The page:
Transitional justice and mental health : The Kosovo case

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Mohammadi Imir, Nona
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While the relationship between war and mental health has long been the subject of research, the role of post-war mechanisms such as dealing with the past, better understood as transitional justice, is less well understood at the psychological and social level. The main pillars of transitional justice are legal procedures, truth-finding measures, reparation processes and reforms. Each of these pillars contain psychosocial elements that can have an impact on the psychological well-being of those affected. One of the main objectives of this thesis is therefore to identify the influencing factors and to develop a novel interdisciplinary theoretical framework of how transitional justice mechanisms are related to and positively influence the mental well-being of a post-conflict society. This will be exemplified with actions that go beyond legislation, such as public recognition, national apologies in education, and the establishment of memorials and museums. However, psychometric tools to verify the positive effects of these pillars of transitional justice are still missing. In developing this novel interdisciplinary theoretical framework, this work will identify concepts by focusing on postwar dynamics from different perspectives. It has been shown that in different cases, that a process of coming to terms with the past can accompany a society for decades. Furthermore, the present thesis aims at exemplifying the possibilities of application of the newly developed theoretical framework with the case of Kosovo.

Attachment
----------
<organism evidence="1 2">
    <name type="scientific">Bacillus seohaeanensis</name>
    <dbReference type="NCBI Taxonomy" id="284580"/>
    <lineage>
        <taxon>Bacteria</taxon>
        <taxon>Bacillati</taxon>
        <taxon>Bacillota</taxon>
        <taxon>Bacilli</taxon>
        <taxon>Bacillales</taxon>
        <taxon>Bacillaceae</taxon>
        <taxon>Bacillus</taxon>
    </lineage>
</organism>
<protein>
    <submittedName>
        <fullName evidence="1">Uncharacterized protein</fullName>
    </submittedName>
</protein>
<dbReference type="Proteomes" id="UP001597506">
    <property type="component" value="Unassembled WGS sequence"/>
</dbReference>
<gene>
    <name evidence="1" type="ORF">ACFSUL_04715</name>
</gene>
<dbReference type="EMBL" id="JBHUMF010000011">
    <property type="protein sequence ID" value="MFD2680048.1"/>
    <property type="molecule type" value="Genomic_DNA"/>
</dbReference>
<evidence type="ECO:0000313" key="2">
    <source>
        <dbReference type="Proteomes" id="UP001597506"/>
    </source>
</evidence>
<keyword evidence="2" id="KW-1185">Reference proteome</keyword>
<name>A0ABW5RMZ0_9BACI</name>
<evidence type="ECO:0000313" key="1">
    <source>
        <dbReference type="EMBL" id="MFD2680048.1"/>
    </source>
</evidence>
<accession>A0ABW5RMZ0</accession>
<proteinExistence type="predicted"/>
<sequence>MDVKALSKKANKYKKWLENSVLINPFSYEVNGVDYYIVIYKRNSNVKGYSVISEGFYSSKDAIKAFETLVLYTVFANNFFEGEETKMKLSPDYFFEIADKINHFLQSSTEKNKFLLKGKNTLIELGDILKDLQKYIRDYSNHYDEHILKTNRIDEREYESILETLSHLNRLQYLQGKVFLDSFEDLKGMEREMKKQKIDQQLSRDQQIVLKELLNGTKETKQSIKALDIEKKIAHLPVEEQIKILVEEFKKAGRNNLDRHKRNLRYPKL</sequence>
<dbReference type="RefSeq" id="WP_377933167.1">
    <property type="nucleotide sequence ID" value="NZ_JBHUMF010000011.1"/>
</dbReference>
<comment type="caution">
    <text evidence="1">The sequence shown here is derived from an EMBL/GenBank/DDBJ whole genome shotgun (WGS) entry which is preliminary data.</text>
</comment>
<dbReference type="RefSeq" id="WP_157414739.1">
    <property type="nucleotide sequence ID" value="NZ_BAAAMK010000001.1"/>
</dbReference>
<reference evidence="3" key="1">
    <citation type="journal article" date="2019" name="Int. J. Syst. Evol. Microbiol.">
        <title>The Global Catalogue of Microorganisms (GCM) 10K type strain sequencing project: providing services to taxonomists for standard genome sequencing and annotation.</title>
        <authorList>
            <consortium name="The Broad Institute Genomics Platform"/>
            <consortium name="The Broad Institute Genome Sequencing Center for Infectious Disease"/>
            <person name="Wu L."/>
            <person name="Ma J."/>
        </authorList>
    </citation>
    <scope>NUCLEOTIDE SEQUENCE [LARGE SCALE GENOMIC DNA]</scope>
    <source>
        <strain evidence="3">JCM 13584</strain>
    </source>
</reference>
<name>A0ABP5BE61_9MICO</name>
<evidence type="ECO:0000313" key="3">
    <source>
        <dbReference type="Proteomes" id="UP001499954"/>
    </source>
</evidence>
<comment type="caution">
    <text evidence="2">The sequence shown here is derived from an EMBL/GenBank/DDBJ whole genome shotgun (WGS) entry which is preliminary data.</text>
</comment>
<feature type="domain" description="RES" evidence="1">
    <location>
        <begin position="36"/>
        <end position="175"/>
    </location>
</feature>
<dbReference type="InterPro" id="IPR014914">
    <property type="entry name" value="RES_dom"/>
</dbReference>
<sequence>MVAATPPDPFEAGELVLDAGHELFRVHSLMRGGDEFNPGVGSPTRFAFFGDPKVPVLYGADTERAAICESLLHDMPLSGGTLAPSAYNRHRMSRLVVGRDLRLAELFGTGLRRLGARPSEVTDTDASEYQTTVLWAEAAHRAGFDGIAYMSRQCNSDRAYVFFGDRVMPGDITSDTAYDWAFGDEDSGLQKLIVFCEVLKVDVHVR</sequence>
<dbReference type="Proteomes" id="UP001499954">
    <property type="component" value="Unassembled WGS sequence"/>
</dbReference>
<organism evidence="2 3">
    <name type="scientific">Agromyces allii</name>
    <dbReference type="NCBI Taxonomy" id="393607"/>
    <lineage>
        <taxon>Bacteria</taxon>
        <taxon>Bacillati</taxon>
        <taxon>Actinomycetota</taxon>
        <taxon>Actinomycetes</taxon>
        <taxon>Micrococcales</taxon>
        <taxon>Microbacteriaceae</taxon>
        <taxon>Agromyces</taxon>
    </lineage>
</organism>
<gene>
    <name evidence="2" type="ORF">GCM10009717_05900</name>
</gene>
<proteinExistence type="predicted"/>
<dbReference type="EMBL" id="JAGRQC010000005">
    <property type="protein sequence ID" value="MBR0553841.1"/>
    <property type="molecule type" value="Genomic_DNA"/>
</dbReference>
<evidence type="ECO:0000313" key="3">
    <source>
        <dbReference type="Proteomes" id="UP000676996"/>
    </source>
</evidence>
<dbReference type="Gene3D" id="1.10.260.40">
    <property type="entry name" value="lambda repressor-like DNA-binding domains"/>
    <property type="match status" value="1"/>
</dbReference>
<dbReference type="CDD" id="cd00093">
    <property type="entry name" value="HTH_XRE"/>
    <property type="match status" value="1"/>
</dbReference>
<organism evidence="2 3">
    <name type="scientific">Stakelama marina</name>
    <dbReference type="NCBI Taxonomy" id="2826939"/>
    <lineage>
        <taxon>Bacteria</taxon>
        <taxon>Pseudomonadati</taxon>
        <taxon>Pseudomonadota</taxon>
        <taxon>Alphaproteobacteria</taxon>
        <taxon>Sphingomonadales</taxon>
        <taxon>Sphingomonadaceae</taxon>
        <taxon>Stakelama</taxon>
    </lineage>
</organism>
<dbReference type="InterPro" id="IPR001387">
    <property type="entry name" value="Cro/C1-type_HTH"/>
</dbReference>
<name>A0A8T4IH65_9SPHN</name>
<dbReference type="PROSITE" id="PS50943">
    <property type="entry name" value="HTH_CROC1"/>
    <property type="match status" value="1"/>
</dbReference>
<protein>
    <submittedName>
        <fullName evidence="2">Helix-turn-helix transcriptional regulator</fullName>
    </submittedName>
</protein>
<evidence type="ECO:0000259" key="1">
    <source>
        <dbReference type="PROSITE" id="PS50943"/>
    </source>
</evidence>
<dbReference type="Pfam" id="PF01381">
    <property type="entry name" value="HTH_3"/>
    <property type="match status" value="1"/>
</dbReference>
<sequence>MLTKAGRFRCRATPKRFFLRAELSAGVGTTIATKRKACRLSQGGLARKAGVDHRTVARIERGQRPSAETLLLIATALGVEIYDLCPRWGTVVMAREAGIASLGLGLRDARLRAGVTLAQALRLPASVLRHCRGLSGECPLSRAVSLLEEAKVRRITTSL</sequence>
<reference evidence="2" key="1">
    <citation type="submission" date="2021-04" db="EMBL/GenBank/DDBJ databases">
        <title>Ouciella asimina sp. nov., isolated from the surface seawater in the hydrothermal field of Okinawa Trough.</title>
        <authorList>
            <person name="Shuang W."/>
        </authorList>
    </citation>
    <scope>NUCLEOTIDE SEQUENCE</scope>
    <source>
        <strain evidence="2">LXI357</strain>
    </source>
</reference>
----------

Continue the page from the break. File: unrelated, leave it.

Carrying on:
Second semester University: Université du Luxembourg
transitional justice, Kosovo, mental health, psychological aspects